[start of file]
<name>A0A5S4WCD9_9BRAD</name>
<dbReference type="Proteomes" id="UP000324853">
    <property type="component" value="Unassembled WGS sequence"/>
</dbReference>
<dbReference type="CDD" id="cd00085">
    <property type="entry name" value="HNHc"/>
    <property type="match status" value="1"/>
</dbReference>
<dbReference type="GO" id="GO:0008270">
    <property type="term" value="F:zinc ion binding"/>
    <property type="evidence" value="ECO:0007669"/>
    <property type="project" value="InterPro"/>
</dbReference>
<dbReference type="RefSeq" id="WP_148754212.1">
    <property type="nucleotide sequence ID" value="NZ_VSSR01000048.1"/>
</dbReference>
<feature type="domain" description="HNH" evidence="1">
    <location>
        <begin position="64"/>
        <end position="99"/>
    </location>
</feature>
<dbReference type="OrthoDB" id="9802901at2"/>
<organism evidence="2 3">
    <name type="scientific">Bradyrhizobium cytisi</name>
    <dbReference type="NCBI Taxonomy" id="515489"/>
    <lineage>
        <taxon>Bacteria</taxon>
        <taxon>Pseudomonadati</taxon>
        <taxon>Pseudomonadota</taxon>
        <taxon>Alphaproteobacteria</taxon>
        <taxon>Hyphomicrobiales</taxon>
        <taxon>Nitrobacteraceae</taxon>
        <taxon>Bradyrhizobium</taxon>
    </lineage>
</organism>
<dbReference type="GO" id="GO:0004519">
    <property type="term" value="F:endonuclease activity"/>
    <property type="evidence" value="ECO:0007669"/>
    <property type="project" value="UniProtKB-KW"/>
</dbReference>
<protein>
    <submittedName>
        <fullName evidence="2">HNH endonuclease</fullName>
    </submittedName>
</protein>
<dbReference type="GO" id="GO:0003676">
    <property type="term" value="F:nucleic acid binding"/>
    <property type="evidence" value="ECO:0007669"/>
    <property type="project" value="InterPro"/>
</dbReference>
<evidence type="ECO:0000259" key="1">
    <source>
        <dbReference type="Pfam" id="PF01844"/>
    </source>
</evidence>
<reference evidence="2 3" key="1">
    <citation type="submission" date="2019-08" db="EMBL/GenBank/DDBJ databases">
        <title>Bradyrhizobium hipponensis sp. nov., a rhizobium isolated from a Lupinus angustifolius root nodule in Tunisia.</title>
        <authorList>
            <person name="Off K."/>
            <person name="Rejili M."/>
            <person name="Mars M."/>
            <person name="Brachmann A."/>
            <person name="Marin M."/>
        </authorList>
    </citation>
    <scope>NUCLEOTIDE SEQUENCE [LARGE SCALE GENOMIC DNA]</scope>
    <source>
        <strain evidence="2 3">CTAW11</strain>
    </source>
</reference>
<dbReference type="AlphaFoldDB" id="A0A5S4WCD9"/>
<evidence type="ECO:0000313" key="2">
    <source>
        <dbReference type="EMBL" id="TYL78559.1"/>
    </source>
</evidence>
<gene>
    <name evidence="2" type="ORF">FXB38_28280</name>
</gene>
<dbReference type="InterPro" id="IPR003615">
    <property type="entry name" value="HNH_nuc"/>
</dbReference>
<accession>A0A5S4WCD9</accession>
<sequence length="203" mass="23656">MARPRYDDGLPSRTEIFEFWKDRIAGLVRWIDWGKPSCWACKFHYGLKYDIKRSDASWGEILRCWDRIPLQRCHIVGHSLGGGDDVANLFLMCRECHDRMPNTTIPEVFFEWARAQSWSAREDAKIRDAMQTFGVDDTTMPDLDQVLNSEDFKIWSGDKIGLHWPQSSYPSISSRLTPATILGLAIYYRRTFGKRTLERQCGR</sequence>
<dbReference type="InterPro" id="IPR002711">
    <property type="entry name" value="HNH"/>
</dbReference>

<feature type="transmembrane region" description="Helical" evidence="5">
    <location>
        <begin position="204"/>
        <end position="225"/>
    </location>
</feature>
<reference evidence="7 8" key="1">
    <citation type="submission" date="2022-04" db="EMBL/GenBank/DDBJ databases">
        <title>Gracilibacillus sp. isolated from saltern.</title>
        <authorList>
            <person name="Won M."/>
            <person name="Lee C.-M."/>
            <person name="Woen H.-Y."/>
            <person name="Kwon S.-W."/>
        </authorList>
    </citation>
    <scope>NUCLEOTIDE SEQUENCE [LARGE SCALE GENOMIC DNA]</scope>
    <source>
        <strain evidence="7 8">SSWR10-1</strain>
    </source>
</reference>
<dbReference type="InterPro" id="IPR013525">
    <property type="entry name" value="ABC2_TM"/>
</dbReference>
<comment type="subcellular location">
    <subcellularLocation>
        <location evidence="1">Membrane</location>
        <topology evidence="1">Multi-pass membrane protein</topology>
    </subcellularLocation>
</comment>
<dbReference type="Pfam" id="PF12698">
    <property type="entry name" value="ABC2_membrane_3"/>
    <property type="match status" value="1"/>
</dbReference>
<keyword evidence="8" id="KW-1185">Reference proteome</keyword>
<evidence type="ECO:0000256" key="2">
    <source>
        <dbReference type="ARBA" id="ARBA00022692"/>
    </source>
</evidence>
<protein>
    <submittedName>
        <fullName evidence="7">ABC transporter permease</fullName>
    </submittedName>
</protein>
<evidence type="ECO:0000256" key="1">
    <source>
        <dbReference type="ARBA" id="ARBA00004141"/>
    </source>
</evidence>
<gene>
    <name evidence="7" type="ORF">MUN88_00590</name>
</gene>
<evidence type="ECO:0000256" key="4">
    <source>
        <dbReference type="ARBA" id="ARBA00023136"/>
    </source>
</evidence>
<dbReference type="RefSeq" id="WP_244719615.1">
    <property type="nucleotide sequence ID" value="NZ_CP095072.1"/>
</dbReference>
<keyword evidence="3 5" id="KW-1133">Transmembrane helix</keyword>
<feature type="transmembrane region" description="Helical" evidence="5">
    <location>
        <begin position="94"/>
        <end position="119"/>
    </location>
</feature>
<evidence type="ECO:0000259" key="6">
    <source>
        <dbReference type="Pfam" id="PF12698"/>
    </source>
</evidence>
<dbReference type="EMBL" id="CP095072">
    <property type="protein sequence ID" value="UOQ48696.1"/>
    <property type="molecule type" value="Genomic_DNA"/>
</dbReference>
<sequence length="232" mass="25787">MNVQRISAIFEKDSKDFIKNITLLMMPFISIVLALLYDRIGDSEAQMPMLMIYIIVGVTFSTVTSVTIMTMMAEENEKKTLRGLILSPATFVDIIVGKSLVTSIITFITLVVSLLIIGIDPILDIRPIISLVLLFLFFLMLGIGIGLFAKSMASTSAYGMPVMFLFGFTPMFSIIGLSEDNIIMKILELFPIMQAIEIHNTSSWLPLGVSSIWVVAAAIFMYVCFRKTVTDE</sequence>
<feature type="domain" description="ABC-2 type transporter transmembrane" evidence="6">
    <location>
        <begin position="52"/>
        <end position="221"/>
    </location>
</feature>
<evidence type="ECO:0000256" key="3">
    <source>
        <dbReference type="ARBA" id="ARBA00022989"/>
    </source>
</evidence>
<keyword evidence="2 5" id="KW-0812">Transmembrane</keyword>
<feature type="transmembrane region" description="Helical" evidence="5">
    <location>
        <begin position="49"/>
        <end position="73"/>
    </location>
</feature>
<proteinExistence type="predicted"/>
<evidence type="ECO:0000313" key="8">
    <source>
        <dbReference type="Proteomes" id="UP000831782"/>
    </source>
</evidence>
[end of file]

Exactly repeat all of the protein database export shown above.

<name>A0A5S4WCD9_9BRAD</name>
<dbReference type="Proteomes" id="UP000324853">
    <property type="component" value="Unassembled WGS sequence"/>
</dbReference>
<dbReference type="CDD" id="cd00085">
    <property type="entry name" value="HNHc"/>
    <property type="match status" value="1"/>
</dbReference>
<dbReference type="GO" id="GO:0008270">
    <property type="term" value="F:zinc ion binding"/>
    <property type="evidence" value="ECO:0007669"/>
    <property type="project" value="InterPro"/>
</dbReference>
<dbReference type="RefSeq" id="WP_148754212.1">
    <property type="nucleotide sequence ID" value="NZ_VSSR01000048.1"/>
</dbReference>
<feature type="domain" description="HNH" evidence="1">
    <location>
        <begin position="64"/>
        <end position="99"/>
    </location>
</feature>
<dbReference type="OrthoDB" id="9802901at2"/>
<organism evidence="2 3">
    <name type="scientific">Bradyrhizobium cytisi</name>
    <dbReference type="NCBI Taxonomy" id="515489"/>
    <lineage>
        <taxon>Bacteria</taxon>
        <taxon>Pseudomonadati</taxon>
        <taxon>Pseudomonadota</taxon>
        <taxon>Alphaproteobacteria</taxon>
        <taxon>Hyphomicrobiales</taxon>
        <taxon>Nitrobacteraceae</taxon>
        <taxon>Bradyrhizobium</taxon>
    </lineage>
</organism>
<dbReference type="GO" id="GO:0004519">
    <property type="term" value="F:endonuclease activity"/>
    <property type="evidence" value="ECO:0007669"/>
    <property type="project" value="UniProtKB-KW"/>
</dbReference>
<protein>
    <submittedName>
        <fullName evidence="2">HNH endonuclease</fullName>
    </submittedName>
</protein>
<dbReference type="GO" id="GO:0003676">
    <property type="term" value="F:nucleic acid binding"/>
    <property type="evidence" value="ECO:0007669"/>
    <property type="project" value="InterPro"/>
</dbReference>
<evidence type="ECO:0000259" key="1">
    <source>
        <dbReference type="Pfam" id="PF01844"/>
    </source>
</evidence>
<reference evidence="2 3" key="1">
    <citation type="submission" date="2019-08" db="EMBL/GenBank/DDBJ databases">
        <title>Bradyrhizobium hipponensis sp. nov., a rhizobium isolated from a Lupinus angustifolius root nodule in Tunisia.</title>
        <authorList>
            <person name="Off K."/>
            <person name="Rejili M."/>
            <person name="Mars M."/>
            <person name="Brachmann A."/>
            <person name="Marin M."/>
        </authorList>
    </citation>
    <scope>NUCLEOTIDE SEQUENCE [LARGE SCALE GENOMIC DNA]</scope>
    <source>
        <strain evidence="2 3">CTAW11</strain>
    </source>
</reference>
<dbReference type="AlphaFoldDB" id="A0A5S4WCD9"/>
<evidence type="ECO:0000313" key="2">
    <source>
        <dbReference type="EMBL" id="TYL78559.1"/>
    </source>
</evidence>
<gene>
    <name evidence="2" type="ORF">FXB38_28280</name>
</gene>
<dbReference type="InterPro" id="IPR003615">
    <property type="entry name" value="HNH_nuc"/>
</dbReference>
<accession>A0A5S4WCD9</accession>
<sequence length="203" mass="23656">MARPRYDDGLPSRTEIFEFWKDRIAGLVRWIDWGKPSCWACKFHYGLKYDIKRSDASWGEILRCWDRIPLQRCHIVGHSLGGGDDVANLFLMCRECHDRMPNTTIPEVFFEWARAQSWSAREDAKIRDAMQTFGVDDTTMPDLDQVLNSEDFKIWSGDKIGLHWPQSSYPSISSRLTPATILGLAIYYRRTFGKRTLERQCGR</sequence>
<dbReference type="InterPro" id="IPR002711">
    <property type="entry name" value="HNH"/>
</dbReference>

<feature type="transmembrane region" description="Helical" evidence="5">
    <location>
        <begin position="204"/>
        <end position="225"/>
    </location>
</feature>
<reference evidence="7 8" key="1">
    <citation type="submission" date="2022-04" db="EMBL/GenBank/DDBJ databases">
        <title>Gracilibacillus sp. isolated from saltern.</title>
        <authorList>
            <person name="Won M."/>
            <person name="Lee C.-M."/>
            <person name="Woen H.-Y."/>
            <person name="Kwon S.-W."/>
        </authorList>
    </citation>
    <scope>NUCLEOTIDE SEQUENCE [LARGE SCALE GENOMIC DNA]</scope>
    <source>
        <strain evidence="7 8">SSWR10-1</strain>
    </source>
</reference>
<dbReference type="InterPro" id="IPR013525">
    <property type="entry name" value="ABC2_TM"/>
</dbReference>
<comment type="subcellular location">
    <subcellularLocation>
        <location evidence="1">Membrane</location>
        <topology evidence="1">Multi-pass membrane protein</topology>
    </subcellularLocation>
</comment>
<dbReference type="Pfam" id="PF12698">
    <property type="entry name" value="ABC2_membrane_3"/>
    <property type="match status" value="1"/>
</dbReference>
<keyword evidence="8" id="KW-1185">Reference proteome</keyword>
<evidence type="ECO:0000256" key="2">
    <source>
        <dbReference type="ARBA" id="ARBA00022692"/>
    </source>
</evidence>
<protein>
    <submittedName>
        <fullName evidence="7">ABC transporter permease</fullName>
    </submittedName>
</protein>
<evidence type="ECO:0000256" key="1">
    <source>
        <dbReference type="ARBA" id="ARBA00004141"/>
    </source>
</evidence>
<gene>
    <name evidence="7" type="ORF">MUN88_00590</name>
</gene>
<evidence type="ECO:0000256" key="4">
    <source>
        <dbReference type="ARBA" id="ARBA00023136"/>
    </source>
</evidence>
<dbReference type="RefSeq" id="WP_244719615.1">
    <property type="nucleotide sequence ID" value="NZ_CP095072.1"/>
</dbReference>
<keyword evidence="3 5" id="KW-1133">Transmembrane helix</keyword>
<feature type="transmembrane region" description="Helical" evidence="5">
    <location>
        <begin position="94"/>
        <end position="119"/>
    </location>
</feature>
<evidence type="ECO:0000259" key="6">
    <source>
        <dbReference type="Pfam" id="PF12698"/>
    </source>
</evidence>
<dbReference type="EMBL" id="CP095072">
    <property type="protein sequence ID" value="UOQ48696.1"/>
    <property type="molecule type" value="Genomic_DNA"/>
</dbReference>
<sequence length="232" mass="25787">MNVQRISAIFEKDSKDFIKNITLLMMPFISIVLALLYDRIGDSEAQMPMLMIYIIVGVTFSTVTSVTIMTMMAEENEKKTLRGLILSPATFVDIIVGKSLVTSIITFITLVVSLLIIGIDPILDIRPIISLVLLFLFFLMLGIGIGLFAKSMASTSAYGMPVMFLFGFTPMFSIIGLSEDNIIMKILELFPIMQAIEIHNTSSWLPLGVSSIWVVAAAIFMYVCFRKTVTDE</sequence>
<feature type="domain" description="ABC-2 type transporter transmembrane" evidence="6">
    <location>
        <begin position="52"/>
        <end position="221"/>
    </location>
</feature>
<evidence type="ECO:0000256" key="3">
    <source>
        <dbReference type="ARBA" id="ARBA00022989"/>
    </source>
</evidence>
<keyword evidence="2 5" id="KW-0812">Transmembrane</keyword>
<feature type="transmembrane region" description="Helical" evidence="5">
    <location>
        <begin position="49"/>
        <end position="73"/>
    </location>
</feature>
<proteinExistence type="predicted"/>
<evidence type="ECO:0000313" key="8">
    <source>
        <dbReference type="Proteomes" id="UP000831782"/>
    </source>
</evidence>